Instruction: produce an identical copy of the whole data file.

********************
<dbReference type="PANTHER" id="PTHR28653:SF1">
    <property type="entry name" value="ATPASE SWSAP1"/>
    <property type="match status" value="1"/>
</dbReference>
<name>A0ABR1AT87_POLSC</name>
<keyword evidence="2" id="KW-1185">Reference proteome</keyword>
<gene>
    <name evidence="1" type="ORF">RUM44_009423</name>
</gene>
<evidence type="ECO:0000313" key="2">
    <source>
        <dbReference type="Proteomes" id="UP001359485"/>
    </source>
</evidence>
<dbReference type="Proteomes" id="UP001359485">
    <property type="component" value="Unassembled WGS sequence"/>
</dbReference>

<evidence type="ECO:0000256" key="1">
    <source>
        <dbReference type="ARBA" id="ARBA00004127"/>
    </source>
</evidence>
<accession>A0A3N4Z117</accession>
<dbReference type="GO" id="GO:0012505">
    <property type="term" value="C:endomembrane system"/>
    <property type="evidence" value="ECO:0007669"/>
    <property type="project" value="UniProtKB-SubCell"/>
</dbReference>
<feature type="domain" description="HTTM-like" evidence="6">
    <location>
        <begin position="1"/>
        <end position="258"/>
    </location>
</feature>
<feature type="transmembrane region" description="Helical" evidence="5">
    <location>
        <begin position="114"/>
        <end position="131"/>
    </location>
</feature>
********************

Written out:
<dbReference type="PANTHER" id="PTHR28653:SF1">
    <property type="entry name" value="ATPASE SWSAP1"/>
    <property type="match status" value="1"/>
</dbReference>
<name>A0ABR1AT87_POLSC</name>
<keyword evidence="2" id="KW-1185">Reference proteome</keyword>
<gene>
    <name evidence="1" type="ORF">RUM44_009423</name>
</gene>
<evidence type="ECO:0000313" key="2">
    <source>
        <dbReference type="Proteomes" id="UP001359485"/>
    </source>
</evidence>
<dbReference type="Proteomes" id="UP001359485">
    <property type="component" value="Unassembled WGS sequence"/>
</dbReference>

<evidence type="ECO:0000256" key="1">
    <source>
        <dbReference type="ARBA" id="ARBA00004127"/>
    </source>
</evidence>
<accession>A0A3N4Z117</accession>
<dbReference type="GO" id="GO:0012505">
    <property type="term" value="C:endomembrane system"/>
    <property type="evidence" value="ECO:0007669"/>
    <property type="project" value="UniProtKB-SubCell"/>
</dbReference>
<feature type="domain" description="HTTM-like" evidence="6">
    <location>
        <begin position="1"/>
        <end position="258"/>
    </location>
</feature>
<feature type="transmembrane region" description="Helical" evidence="5">
    <location>
        <begin position="114"/>
        <end position="131"/>
    </location>
</feature>